Microchimica Acta

, 185:208 | Cite as

Magnetic nanoparticles coated with a molecularly imprinted polymer doped with manganese-doped ZnS quantum dots for the determination of 2,4,6-trichlorophenol

  • Xiao Wei
  • Miaomiao Yu
  • Chen Li
  • Xinghui Gong
  • Fang Qin
  • Zhenhong Wang
Original Paper


The authors describe a multifunctional magnetic molecularly imprinted phosphorescent nanoparticle probe for the selective determination of 2,4,6-trichlorophenol (2,4,6-TCP). The probe consists of a magnetite (Fe3O4) core that is coated with a molecularly imprinted polymer doped with Mn-doped ZnS quantum dots (QDs). The MIP was obtained by copolymerization of acrylamide, ethylene glycol dimethacrylate, and 2,4,6-TCP. The resulting nanoprobe shows strong phosphorescence (with excitation/emission peaks at 320/594 nm) due to the presence of the QDs, good magnetism, and high selectivity for 2,4,6-TCP. Under optimal detection condition, response is linear in the 0.1–30 μmol L−1 2,4,6-TCP concentration range. The imprinting factor is 8.84, and the detection limit is 35 nmol L−1. The method was successfully applied to the determination of 2,4,6-TCP in spiked river water and waste water.

Graphical abstract

Schematic of a multifunctional phosphorescent probe for 2,4,6-trichlorophenol. It consists of a magnetic core coated with a molecularly imprinted polymer shell containing Mn(II) doped ZnS quantum dots whose room-temperature phosphorescence is quenched by 2,4,6-trichlorophenol.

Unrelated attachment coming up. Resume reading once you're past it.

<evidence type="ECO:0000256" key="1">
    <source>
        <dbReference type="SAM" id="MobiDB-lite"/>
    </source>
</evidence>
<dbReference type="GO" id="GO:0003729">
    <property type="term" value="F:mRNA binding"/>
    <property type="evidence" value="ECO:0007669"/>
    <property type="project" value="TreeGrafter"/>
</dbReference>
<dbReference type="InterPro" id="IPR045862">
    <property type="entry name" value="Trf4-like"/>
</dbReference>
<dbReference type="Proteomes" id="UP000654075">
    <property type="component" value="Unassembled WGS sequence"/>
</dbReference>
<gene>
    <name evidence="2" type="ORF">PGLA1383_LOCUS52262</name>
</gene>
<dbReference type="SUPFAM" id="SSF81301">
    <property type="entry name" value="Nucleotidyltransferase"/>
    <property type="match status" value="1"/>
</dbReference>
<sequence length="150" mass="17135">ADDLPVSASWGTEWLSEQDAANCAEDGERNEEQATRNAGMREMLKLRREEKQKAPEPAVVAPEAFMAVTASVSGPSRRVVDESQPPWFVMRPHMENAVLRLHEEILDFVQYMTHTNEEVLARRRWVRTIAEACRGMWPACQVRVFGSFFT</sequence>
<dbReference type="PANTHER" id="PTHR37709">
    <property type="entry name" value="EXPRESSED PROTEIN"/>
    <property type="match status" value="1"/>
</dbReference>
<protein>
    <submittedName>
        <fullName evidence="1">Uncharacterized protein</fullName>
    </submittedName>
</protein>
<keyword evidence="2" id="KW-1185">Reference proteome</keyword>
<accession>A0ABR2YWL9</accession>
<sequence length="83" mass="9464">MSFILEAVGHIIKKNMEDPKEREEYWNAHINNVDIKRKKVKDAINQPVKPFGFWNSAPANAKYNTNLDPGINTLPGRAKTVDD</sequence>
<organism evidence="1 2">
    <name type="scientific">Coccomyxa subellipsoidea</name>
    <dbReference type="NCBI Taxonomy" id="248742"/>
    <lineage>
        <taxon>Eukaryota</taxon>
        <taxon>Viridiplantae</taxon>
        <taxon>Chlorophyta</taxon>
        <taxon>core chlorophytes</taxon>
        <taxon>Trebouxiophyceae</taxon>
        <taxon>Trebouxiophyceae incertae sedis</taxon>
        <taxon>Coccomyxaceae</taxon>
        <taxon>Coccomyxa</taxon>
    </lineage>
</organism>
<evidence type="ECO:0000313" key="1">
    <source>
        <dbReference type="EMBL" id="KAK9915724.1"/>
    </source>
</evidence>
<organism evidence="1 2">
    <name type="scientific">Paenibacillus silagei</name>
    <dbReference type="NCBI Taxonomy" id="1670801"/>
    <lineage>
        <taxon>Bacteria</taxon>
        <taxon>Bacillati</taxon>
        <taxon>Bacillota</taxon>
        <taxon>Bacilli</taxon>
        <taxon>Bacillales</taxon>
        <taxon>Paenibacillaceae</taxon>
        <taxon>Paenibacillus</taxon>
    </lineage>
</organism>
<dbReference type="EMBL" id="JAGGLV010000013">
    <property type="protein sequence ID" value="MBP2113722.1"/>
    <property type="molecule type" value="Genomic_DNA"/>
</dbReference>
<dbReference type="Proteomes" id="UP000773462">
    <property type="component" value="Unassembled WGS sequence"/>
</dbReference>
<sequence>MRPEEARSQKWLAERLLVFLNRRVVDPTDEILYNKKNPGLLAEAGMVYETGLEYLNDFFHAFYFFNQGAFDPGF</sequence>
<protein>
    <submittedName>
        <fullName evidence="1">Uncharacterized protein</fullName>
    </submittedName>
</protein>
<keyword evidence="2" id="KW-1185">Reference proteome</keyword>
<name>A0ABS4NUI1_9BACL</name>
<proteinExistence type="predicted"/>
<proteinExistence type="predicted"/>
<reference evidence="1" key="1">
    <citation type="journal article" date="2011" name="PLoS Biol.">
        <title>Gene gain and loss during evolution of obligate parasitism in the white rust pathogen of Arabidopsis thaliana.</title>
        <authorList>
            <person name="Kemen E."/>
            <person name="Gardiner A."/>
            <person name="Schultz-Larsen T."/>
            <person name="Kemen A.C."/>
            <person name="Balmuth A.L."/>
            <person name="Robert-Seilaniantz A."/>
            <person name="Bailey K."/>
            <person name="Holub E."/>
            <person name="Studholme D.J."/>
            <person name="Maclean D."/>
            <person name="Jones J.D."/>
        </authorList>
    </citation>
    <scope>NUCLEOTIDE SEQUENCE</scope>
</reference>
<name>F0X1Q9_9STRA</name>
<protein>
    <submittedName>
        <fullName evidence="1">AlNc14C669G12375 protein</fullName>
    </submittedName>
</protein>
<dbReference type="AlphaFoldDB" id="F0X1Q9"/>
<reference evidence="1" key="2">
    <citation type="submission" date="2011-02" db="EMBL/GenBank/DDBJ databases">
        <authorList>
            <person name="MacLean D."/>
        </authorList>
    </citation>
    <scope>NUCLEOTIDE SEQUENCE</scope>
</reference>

Molecular imprinting Precipitation polymerization Room temperature phosphorescence Composite material Quenching Stern-Volmer plot Selective recognition Chlorophenols 



This research has been supported by the National Postdoctoral Science Foundation (No. 2017 M610618), Fundamental Research Funds for the Central Universities of Chang’an University (No. 310829173601, No. 310829172002, No. 310829171004, No. 310829171003, No. 310829161013).

Compliance with ethical standards

The author(s) declare that they have no competing interests.

Supplementary material

604_2018_2742_MOESM1_ESM.doc (132 kb)
ESM 1 (DOC 131 kb)


  1. 1.
    Valizadeh A, Mikaeili H, Samiei M, Farkhani SM, Zarghami N, Kouhi M, Akbarzadeh A, Davaran S (2012) Quantum dots: synthesis, bioapplications, and toxicity. Nanoscale Res Lett 7:480CrossRefGoogle Scholar
  2. 2.
    Wei X, Zhou ZP, Hao TF, Li HJ, Yan YS (2015) Molecularly imprinted polymer nanospheres based on Mn-doped ZnS QDs via a precipitation polymerization for room-temperature phosphorescence probing of 2,6-dichlorophenol. RSC Adv 5:19799–19806CrossRefGoogle Scholar
  3. 3.
    Yan H, Wang HF (2011) Turn-on room temperature phosphorescence assay of heparin with tunable sensitivity and detection window based on target-induced self-assembly of polyethyleneimine capped Mn-doped ZnS quantum dots. Anal Chem 83:8589–8595CrossRefGoogle Scholar
  4. 4.
    Haupt K, Mosbach K (2000) Molecularly imprinted polymers and their use in biomimetic sensors. Chem Rev 100:2495–2504CrossRefGoogle Scholar
  5. 5.
    Liang RN, Song DA, Zhang RM, Qin W (2010) Potentiometric sensing of neutral species based on a uniform-sized molecularly imprinted polymer as a receptor. Angew Chem Int Ed 49:2556–2559CrossRefGoogle Scholar
  6. 6.